But here is what I have noticed. There is no anger. There is no frustration. The past 17 years of having my eating under control, and looking at my life, and making amends for my mistakes, and owning the harm I have done, means that there is nothing in my head or heart that I can’t look at. There is nothing shoved down so I don’t have to deal with it. And if there is something that makes me uncomfortable or gives me that sense of dread, I know to look directly at it. To put it down on the page. To put the idea into words and deal with the reality of the situation.

I don’t remember what it was like to be filled with shameful secrets most of the time now. I don’t generally remember how it felt; all of the thick, slimy, suffocating feelings that went with being a person I could not like or respect. But when I do remember now, I am overwhelmed with gratitude for my freedom from self hatred.

I may still be angry. And I may still be frustrated. And I am still very much afraid. But having those feelings project out, at an unfair and cruel world, is so much easier than having them project inward, at me and my own integrity.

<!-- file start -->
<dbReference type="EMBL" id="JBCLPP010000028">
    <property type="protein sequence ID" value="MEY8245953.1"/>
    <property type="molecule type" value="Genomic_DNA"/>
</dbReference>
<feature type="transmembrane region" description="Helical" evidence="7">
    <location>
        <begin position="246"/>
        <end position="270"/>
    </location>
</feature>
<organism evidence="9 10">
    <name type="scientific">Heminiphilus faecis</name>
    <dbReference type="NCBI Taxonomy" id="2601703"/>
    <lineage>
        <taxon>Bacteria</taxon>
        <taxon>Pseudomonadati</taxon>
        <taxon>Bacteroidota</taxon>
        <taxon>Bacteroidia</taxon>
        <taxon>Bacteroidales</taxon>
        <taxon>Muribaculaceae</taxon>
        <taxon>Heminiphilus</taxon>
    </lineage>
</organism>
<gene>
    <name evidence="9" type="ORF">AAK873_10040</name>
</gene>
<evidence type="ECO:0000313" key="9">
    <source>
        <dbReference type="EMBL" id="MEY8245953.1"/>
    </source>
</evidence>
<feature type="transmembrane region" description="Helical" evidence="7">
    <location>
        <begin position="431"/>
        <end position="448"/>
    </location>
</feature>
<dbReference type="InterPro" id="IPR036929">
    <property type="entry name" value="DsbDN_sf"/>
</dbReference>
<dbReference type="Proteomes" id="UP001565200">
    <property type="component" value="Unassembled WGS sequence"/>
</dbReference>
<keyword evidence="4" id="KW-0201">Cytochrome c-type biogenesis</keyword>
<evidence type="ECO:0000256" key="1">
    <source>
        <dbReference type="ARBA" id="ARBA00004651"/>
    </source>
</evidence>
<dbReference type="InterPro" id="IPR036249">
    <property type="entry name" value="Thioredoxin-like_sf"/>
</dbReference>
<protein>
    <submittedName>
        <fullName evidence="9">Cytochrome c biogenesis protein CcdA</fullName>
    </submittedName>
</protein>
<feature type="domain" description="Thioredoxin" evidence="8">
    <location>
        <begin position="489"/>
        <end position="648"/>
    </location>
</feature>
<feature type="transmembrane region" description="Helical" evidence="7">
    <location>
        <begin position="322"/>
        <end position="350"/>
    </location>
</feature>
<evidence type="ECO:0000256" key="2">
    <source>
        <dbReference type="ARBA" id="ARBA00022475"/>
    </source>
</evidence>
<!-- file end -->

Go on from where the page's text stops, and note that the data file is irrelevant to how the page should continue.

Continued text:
Because sometimes life sucks and people are a**holes

I am a very ritualistic person. I always have been. I like structure. Rituals and structure have always made me feel safe. But since I got my eating under control, one of the things I had to learn was to create rituals and structures that allow me to feel safe when my rituals and structures get interrupted. Because life will be life. And sh*t will inevitably hit the fan. Maybe not today. But some day. And life will keep moving forward. And it will take me with it.

When life used to move forward, it took me kicking and screaming. I insisted that it drag me. There was a kind of heroic martyrdom to it in my twisted eating disorder brain. I was going to be unhappy on principle! It was how I showed that I was principled. That I was dedicated. It really did occur to me as noble to be so stubborn. It never registered for me that I was dedicated to my own unhappiness. And to making other people unhappy by my drama and complaining.

And I took everything personally. I took the weather personally. I felt like anything that didn’t go the way I intended, or really even just the way I wanted, was a slight from whatever poor schmuck happened to be involved. And if nobody was involved, it was a slight from God. I was incredibly self-centered, in case you hadn’t gathered that by now.